One of the smartest blogs I read everyday is maintained by New York based venture capitalist Fred Wilson. Today, he has a typically thoughtful post titled, “Financial McCarthyism,” a phrase used to capture what he sees as the potentially harmful backlash and mob-mentality of a group I’m now calling Pitchfork Populists.
“The people who built the house of cards are the ones who know how to take it down without it collapsing. And by turning them into the scapegoats, taxing their bonuses at 90 percent and by vilifying them in public, we run the risk that they take their knowledge of how to unwind this mess most cost effectively and go home. Many already have…(Obama and his financial team) are allowing the financial industry to take the lion’s share of the blame and are not educating the public on why we need wall street’s cooperation in getting us out of the mess. Don’t get me wrong, I’m not arguing that we should pay millions of dollars in guaranteed compensation to each and every wall street executive. But I am arguing for a balanced perspective, rationality, and an effort from our leaders to educate and explain instead of just scapegoating.”
I’m torn on this. I agree with Fred as it relates to what a mistake it is to vilify individuals, specific companies and entire groups of people. And, at least conceptually, I can understand the need to use people who created the mess to help clean up the mess.
However, I believe the bigger problem here is the appearance to most people — even informed and articulate people — that the individuals who got rich by setting up this debacle are also expecting to get rich by helping fix the mess they helped create. Moreover, I believe some of these people are doing their cause (and Fred’s) no favor by displaying complete tone-deafness to what tax-payers (translation: “funding-source”) are feeling. With their actions, some of the executives running these companies continue to display the same type of hubris and over-sized sense of entitlement that brought their companies down in the first place.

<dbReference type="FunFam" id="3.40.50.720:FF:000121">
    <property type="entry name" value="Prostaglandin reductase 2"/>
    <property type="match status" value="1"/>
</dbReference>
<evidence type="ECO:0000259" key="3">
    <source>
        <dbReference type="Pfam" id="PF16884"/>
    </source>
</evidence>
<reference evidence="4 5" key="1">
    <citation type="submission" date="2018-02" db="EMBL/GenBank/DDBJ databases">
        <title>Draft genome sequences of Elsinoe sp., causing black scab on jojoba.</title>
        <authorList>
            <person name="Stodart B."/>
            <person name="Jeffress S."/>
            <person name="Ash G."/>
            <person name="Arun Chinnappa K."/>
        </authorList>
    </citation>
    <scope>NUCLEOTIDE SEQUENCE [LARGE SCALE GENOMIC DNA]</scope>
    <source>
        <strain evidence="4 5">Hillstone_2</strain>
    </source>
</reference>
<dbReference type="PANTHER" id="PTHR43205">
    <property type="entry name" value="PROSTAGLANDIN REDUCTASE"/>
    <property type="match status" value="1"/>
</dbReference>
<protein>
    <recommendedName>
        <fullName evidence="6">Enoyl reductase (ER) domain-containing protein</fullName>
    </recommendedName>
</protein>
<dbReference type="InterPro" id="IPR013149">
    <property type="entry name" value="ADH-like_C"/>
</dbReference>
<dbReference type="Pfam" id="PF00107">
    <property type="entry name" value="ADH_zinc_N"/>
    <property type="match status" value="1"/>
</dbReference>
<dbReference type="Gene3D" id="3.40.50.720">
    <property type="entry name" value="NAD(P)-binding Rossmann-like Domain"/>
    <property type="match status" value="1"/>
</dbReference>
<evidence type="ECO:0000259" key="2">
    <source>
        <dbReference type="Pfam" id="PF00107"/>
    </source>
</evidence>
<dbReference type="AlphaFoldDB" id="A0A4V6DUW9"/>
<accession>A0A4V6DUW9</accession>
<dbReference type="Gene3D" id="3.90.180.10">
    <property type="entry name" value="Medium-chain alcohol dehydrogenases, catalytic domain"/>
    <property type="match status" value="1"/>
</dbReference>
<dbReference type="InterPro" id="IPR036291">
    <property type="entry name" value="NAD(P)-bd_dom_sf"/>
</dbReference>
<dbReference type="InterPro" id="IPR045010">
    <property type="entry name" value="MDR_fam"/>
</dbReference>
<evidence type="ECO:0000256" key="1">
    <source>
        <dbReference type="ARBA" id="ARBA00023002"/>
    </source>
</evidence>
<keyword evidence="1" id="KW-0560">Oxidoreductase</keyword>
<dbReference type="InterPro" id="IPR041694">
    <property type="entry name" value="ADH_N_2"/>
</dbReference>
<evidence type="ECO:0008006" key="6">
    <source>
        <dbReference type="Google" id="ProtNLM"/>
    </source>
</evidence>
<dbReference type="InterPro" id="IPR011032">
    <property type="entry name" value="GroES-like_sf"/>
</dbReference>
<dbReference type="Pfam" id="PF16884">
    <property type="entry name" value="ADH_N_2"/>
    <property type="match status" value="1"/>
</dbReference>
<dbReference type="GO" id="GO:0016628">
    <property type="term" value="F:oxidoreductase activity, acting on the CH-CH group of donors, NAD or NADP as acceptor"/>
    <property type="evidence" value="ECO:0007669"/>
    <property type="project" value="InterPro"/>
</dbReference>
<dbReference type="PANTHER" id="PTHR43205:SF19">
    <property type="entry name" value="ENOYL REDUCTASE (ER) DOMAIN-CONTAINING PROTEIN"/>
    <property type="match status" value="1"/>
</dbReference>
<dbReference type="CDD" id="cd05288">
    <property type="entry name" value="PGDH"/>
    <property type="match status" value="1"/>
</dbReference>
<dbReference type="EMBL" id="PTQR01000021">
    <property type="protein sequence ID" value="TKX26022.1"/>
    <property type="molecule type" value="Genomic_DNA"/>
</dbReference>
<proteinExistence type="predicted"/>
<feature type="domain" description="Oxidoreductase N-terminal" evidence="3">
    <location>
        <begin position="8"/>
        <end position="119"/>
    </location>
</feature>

Of course, that’s a simplistic and outside the financial world perspective. However, it’s the perspective of the majority of people I know.
What’s more, I believe Obama’s team has more critical tasks at hand than educating the public on why AIG executives are not evil. Despite that, over the past 48 hours, I believe Obama’s team has done a decent job telegraphing to the financial community that he’s not going to allow the Financial McCarthyites to string them up. But, and I praise him for this, he’s too brilliant a communicator to step in and educate 99% of the population that they’re wrong to believe what they believe.
Because they’re not wrong.
Unless and until the titans of Wall Street realize they can’t accept government bailout money with one hand and purchase corporate jets and build luxury hangars with another, no amount of educating will convince people that those are the people who are supposed to be smart enough to get us out of this.
(Sidenote: At least AIG is selling their’s.)